MIA: Our curators are now online and ready for your questions.
Christopher Atkins: In the spirit of sharing some favorite exhibitions and artworks…I just got back from a trip to NYC where I saw TONS of art, from galleries to museums to studio visits. One of the shows I remember, which will only be up until Saturday is Donald Moffett’s new work at Marianne Boesky gallery. This was my first time seeing so much of his work but I really enjoyed the combination of ready-made objects with raw materials, bright colors and sensual textures. Awesome.
Corine Wegener: Hi everyone. I wanted to share with you a recent exhibition I attended at the Arthur Sackler Gallery at the Smithsonian Institution. Masters of Mercy: Buddha’s Amazing Disciples (through July 8th) is a fantastic must see! Kano Kazunobu (b. 1816) produced more than 100 paintings of the superhuman feats of the five hundred followers of Buddha. It’s hard not to make comparisons to modern day Anime and Manga.
Alethea J.D.: Teehee—it’s rough having these pretty boys–do we have to put masculinity on them already? C feels the same as Dan wondering when I’m going to cut off the ‘fro.
Phil F.: It probably would have helped if I know “the stories” that the paintings’ referred to. Gapgic novels are an interesting comparison though. I preferred the Views of Mt Fuji collection.
Jennifer Olivarez: If anyone is planning on visiting Finland this month, the Ateneum Art Museum has a great exhibition of one of Sweden’s most beloved artists–Carl Larsson. Called “In Search of the Good Life,” the exhibition brings together oil paintings as well as many of Larsson’s meticulous watercolors of his own family in genre scenes. The detail is astounding! Also, the exhibition (which unfortunately can’t travel to the US) features some “home movie” footage of the artist and his family–including him painting! (Kind of art history geek stuff, I admit). But if you’re interested in Larsson, check it out.
Lynne M.: His work is jaw-droppingly gorgeous and pulls us into his world.
Thomas Rassieur: There is a remarkable show in Cleveland–”Rembrandt in America” AND it’s coming to the MIA this summer! It’s largest group of Rembrandt paintings ever gathered together in this country. Many of them are amazing masterpieces. They come from two dozen museums from coast-to-coast, plus some outstanding private collections. You may want to catch it in Cleveland, but DON’T MISS IT at the MIA!
Christopher Atkins: Oh yeah, I remember hearing something about this show!
Emily H.: Wish I was in Minnesota to see it
Carissa G.: So excited for this. It will probably be my only “vacation” this year. -cg
Jody H.: Fantastic, We are so lucky to have people to via/push for beauty and good things here, Minneapolis has some grand people.
Joe Horse Capture: There is an exhibition that is in the final stages of touring Minnesota that I think is very important to Native American art in our state. “Mni Sota: Reflections of Time and Place” will open at the Mille Lacs Museum tomorrow (until May 18, 2012) and then to the Tweed Museum (May 28th – June 30, 2012) in Duluth.
Jean E. H. J.: Thank you for sharing all of the dates and places, as well as the link!
Carl A. S.: This iteration of the Biennial doesn’t seem to be hated on so hard as some past versions, in fact, it seems to be doing really well critically and I’m totally jealous that you got to go see it. The Hilton Kramer obit in the NYT had a great quote about the ’75 Biennial, though- “The Whitney curatorial staff has amply demonstrated its weakness for funky, kinky, kitschy claptrap in recent years, and there is the inevitable abundance of this rubbish in the current show.”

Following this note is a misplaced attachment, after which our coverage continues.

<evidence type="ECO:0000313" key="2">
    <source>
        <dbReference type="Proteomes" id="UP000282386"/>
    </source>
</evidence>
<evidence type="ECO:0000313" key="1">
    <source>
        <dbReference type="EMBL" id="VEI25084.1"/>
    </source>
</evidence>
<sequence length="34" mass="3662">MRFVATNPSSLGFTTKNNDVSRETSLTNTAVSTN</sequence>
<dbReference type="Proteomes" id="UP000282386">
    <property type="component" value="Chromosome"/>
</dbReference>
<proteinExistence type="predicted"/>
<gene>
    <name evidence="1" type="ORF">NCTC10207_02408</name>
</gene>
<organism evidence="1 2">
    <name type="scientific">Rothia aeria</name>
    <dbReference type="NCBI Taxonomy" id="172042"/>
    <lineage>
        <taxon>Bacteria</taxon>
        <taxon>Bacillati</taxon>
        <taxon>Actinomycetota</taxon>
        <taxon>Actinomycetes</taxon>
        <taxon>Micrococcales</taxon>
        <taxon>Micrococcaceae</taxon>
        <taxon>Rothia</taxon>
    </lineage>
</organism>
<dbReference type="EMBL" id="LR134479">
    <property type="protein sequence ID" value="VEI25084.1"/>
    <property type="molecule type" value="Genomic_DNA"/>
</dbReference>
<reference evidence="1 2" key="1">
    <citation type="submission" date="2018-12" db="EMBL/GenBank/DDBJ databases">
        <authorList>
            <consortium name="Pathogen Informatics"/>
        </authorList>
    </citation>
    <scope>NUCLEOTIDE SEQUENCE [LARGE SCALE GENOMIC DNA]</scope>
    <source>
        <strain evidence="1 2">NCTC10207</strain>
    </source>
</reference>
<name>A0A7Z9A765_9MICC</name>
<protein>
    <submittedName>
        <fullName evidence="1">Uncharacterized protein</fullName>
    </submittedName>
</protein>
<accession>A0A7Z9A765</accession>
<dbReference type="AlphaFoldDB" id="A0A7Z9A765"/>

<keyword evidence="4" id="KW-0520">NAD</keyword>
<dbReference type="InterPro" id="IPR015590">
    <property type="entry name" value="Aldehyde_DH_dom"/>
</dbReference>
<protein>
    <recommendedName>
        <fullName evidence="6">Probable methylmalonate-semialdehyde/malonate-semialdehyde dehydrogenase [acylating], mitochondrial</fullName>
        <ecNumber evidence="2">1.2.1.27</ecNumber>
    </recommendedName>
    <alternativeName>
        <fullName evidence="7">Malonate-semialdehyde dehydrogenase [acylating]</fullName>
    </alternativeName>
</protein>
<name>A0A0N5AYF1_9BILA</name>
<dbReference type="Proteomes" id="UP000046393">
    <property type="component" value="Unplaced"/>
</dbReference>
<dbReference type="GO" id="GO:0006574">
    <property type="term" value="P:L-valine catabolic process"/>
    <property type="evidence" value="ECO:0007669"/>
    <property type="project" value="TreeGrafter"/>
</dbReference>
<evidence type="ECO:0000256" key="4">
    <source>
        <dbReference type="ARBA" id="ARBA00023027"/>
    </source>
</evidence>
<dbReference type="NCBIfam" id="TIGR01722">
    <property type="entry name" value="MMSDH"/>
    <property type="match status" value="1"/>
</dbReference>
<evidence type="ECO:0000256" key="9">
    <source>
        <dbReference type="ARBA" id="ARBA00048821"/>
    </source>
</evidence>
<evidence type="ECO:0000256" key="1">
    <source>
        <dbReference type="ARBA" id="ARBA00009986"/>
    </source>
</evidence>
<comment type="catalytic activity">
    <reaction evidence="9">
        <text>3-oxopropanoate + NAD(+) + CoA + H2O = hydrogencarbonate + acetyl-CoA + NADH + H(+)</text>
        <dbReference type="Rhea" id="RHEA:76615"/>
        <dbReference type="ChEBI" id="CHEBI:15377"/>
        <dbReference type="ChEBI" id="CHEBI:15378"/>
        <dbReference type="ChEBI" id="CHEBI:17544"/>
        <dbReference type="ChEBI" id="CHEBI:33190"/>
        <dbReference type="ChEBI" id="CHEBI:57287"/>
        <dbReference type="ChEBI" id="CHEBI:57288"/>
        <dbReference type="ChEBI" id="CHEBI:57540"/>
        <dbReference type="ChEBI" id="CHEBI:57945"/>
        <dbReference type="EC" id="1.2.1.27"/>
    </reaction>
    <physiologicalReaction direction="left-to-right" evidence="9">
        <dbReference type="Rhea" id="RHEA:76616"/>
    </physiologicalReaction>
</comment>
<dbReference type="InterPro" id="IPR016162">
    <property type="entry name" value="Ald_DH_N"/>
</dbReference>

Dennis Michael Jon: Seems like there are always so many marvelous exhibitions of contemporary art at galleries and museums across the country, but several recently caught my eye as must-sees. First up is Kehinde Wiley’s “The World Stage: Israel,” and exhibition of new paintings, textiles, and papercuts now on view at the Jewish Museum in New York City. Based on photographs of men of various religious and ethnic backgrounds that Wiley took while visiting Israel, the exhibition is one in a series of similar shows by Wiley exploring the global diaspora.
Annie D.: Loved this exhibition. Got the chance to see it 2 weekends ago. Stunning.
Jennifer Olivarez: Thinking about artworks in other cities rather broadly, how about some historic house museums if you’re traveling to Chicago? The top on my list is Frank Lloyd Wright’s Robie House, perhaps the most avant-garde, sculptural Prairie School house and a landmark of 20th-century architecture. It’s run by the Frank Lloyd Wright Preservation Trust and is well worth the trip to Hyde Park.
Carissa G.: I LOVE house museums. From period homes like you describe to mansion-galleries like the Frick and the Gardner, to old houses filled with people’s donated antiques in tiny rural towns. A minor obsession of mine. Someday I hope to see some of the Wright houses in the Chicago area. -cg
Jennifer Olivarez: Carissa, you can also visit the Charnley-Persky House, a Louis Sullivan house that is the home of the Society of Architectural Historians…one of the first houses Wright is strongly associated with while in Sullivan’s office.
Patrick Noon: I recommend a fabulous exhibition of the paintings by the Finnish artist Akseli Gallen-Kallela. This retrospective, with a large number of works from private collections and therefore not often seen in public, is at the Musee d’Orsay, Paris. You will have the exhibition to yourself since all the tourists are crammed into the exhibition on the ground floor: Degas and the Nude.
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